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Nauvoo’s Bloody Autumn of 1845

BrowningNauvooBy Sharon Lindbloom

This article was originally posted on Mormon coffee on October 5, 2015

Nauvoo, Illinois, the city the Mormons built, was thriving and growing in the 1840s. The population was such that Nauvoo rivaled Chicago for “biggest city in Illinois.” Most visitors to today’s restoration of historic Nauvoo will learn that fact, perhaps from several different Mormon tour guides. One statistical comparison that isn’t mentioned, however, is that in the fall of 1845, Nauvoo’s violent crime rate very likely surpassed that of Chicago.

In 1845, crime in Chicago was such that the city had only four men responsible for keeping the peace: one marshal and three assistants; whereas the Nauvoo police force, in January of 1845, numbered 500 men. While there were extenuating circumstances in Nauvoo necessitating a high number of peacekeepers, in the fall of 1845 Nauvoo’s policemen were often the source of violent crime.

In his book, One Nation Under Gods, Richard Abanes details some of these events from September and October of 1845. He writes,

“A halt to the violent conflict between Mormons and anti-Mormons lasted but a brief period of time after Smith was killed. Armed mobs of Illinoisans, incited by endless newspaper articles covering Mormon issues, soon began to conduct raids against isolated church settlements. Saints were threatened, LDS homes were burned, rumors about various Mormon atrocities circulated, and militias were called out by the governor. Church dissenters and critics, meanwhile, continued to expose aspects of Mormonism that church leaders did not want revealed. The Saints retaliated with verbal intimidation, religious condemnation, and acts of physical violence… More disturbing were the many murders, vicious beatings, and intimidating assaults perpetrated by the Nauvoo police against perceived enemies of the church. Policeman Alan J. Stout summed up the rational of the Saints on these matters, explaining that to his mind such activity was nothing more than avenging the blood of Joseph and Hyrum. In reference to the Mormon dissenters remaining in Nauvoo, Stout expressed a common sentiment: ‘I feel like cutting their throats.’” (210-211)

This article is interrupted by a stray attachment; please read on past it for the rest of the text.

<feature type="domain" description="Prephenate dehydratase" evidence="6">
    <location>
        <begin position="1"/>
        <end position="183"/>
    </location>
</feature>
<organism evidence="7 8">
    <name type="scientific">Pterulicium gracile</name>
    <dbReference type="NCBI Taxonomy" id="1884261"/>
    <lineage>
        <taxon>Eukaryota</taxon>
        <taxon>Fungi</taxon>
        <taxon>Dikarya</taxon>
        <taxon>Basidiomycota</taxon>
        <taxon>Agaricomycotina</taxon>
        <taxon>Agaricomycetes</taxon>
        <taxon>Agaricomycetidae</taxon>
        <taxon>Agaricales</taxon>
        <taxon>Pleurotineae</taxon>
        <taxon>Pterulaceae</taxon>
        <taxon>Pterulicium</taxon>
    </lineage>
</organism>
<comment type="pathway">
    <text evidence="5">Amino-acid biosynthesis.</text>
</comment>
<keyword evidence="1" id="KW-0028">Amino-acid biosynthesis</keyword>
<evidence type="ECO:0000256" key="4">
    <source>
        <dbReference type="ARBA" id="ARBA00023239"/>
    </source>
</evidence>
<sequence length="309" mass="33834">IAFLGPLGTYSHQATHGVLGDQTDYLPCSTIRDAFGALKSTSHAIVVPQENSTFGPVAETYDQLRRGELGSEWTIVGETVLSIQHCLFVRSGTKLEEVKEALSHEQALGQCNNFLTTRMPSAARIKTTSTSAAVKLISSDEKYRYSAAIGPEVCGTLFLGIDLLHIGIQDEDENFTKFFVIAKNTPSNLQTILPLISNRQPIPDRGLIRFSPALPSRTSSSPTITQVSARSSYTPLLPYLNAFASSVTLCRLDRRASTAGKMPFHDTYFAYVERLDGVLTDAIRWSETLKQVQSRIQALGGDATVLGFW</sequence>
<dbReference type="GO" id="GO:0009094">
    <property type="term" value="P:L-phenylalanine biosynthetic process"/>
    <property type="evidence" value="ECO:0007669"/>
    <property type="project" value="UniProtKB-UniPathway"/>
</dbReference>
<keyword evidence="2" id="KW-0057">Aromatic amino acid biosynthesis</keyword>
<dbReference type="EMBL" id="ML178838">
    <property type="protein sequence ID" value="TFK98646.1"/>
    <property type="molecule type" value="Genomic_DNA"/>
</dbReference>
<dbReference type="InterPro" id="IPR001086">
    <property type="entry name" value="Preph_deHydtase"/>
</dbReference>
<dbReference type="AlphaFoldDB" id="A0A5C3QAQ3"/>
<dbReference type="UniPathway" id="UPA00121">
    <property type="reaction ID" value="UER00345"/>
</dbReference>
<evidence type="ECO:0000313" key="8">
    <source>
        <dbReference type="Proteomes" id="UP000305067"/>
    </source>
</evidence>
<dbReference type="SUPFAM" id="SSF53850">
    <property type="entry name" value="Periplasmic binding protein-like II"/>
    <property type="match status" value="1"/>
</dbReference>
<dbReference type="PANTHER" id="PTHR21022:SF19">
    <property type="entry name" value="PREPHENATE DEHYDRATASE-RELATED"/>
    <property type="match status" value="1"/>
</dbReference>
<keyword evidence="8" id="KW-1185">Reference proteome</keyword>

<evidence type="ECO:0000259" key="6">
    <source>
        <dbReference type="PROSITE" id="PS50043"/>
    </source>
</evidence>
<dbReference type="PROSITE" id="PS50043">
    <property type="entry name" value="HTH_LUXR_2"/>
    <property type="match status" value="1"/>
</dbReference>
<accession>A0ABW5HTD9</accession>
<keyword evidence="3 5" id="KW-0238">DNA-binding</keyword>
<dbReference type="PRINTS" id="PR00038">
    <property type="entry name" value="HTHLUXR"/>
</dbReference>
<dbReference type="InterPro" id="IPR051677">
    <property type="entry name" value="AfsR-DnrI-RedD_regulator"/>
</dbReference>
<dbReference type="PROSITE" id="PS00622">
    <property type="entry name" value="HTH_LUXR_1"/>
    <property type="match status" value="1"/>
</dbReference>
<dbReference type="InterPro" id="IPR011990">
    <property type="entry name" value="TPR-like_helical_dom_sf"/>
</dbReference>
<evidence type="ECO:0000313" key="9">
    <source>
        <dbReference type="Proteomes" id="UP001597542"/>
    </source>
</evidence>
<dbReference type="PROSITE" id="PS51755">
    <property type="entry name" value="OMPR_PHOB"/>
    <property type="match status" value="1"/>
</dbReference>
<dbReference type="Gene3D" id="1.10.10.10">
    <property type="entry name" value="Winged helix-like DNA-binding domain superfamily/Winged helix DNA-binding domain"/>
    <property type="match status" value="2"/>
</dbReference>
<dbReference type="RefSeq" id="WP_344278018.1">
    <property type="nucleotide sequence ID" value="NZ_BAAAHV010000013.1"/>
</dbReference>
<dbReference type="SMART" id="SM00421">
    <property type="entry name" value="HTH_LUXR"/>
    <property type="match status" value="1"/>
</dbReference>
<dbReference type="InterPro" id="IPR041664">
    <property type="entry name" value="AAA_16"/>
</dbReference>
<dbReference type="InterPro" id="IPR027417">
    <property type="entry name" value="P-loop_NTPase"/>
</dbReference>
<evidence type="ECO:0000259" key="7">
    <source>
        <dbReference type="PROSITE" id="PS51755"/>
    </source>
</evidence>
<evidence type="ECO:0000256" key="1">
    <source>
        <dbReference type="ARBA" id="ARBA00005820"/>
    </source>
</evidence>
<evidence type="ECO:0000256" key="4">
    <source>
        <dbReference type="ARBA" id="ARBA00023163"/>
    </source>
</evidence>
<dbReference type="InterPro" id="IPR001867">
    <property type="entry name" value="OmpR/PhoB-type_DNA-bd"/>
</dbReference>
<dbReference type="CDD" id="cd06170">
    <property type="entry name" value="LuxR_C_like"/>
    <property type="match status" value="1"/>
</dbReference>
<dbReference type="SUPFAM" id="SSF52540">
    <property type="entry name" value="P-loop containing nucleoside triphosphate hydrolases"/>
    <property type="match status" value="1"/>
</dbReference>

Mr. Abanes continues his narrative by describing specific acts of violence perpetrated by the police and other Mormon enforcers during 1845. Using Mr. Abanes’ book (and consulting a few others), I here list ten of these violent crimes from September 1845.

  • On September 14, the Nauvoo police had three men flogged because they were not in good fellowship with the church.
  • Frank Worrell, a Carthage Jail guard who failed to protect Joseph Smith, was murdered on September 16, shot out of his saddle by Porter Rockwell.
  • Rockwell also killed four unnamed “anti-Mormons” at Highland Branch, near Warsaw, on September 16.
  • Again on September 16, suspected spy Phineas Wilcox disappeared in Nauvoo, having been last seen as he was led toward the Masonic Hall by three Mormons. Wilcox’s stepfather, Orrin Rhodes, inquired after him and searched for him for a week, finally concluding, “Wilcox has been murdered by…Mormons.” (See Hallwas and Launius, Cultures in Conflict, 278-280)
  • DaubenheyerGraveAndrew Daubenheyer disappeared on the road to Carthage on September 18. He was later found buried in a shallow gave near a campsite on the Carthage road “with a musket ball through the back of his head” (See Cultures in Conflict, 279). In due time Daubenheyer was given a proper burial with a headstone that reads, “Killed by the Mormons.”
  • Later in September, “several Saints captured a young man by the name of McBracking” who was accused of burning Mormon homes. McBracking’s friends found his body the next day and reported, “After shooting him in two or three places, they cut his throat from ear to ear, stabbed him through the heart, cut off one ear & horribly mutilated other parts of his body.”
  • Mormon apostles Heber C. Kimball and Orson Hyde ordered the killing of apostate Lambert Symes, who subsequently “disappeared without a trace.”

Nauvoo’s bloody autumn of 1845 could have been much worse, but as it was, it clearly demonstrated that the Mormons and non-Mormons of Hancock County would never learn to live together in peace. “Therefore,” wrote Brigham Young, “we propose to leave this county next spring, for some point so remote, that there will not need to be a difficulty with the people and ourselves…” The following February the Saints began their long journey to Utah Territory; and though the territory was remote, difficulties between Mormons and non-Mormons did not cease for long.

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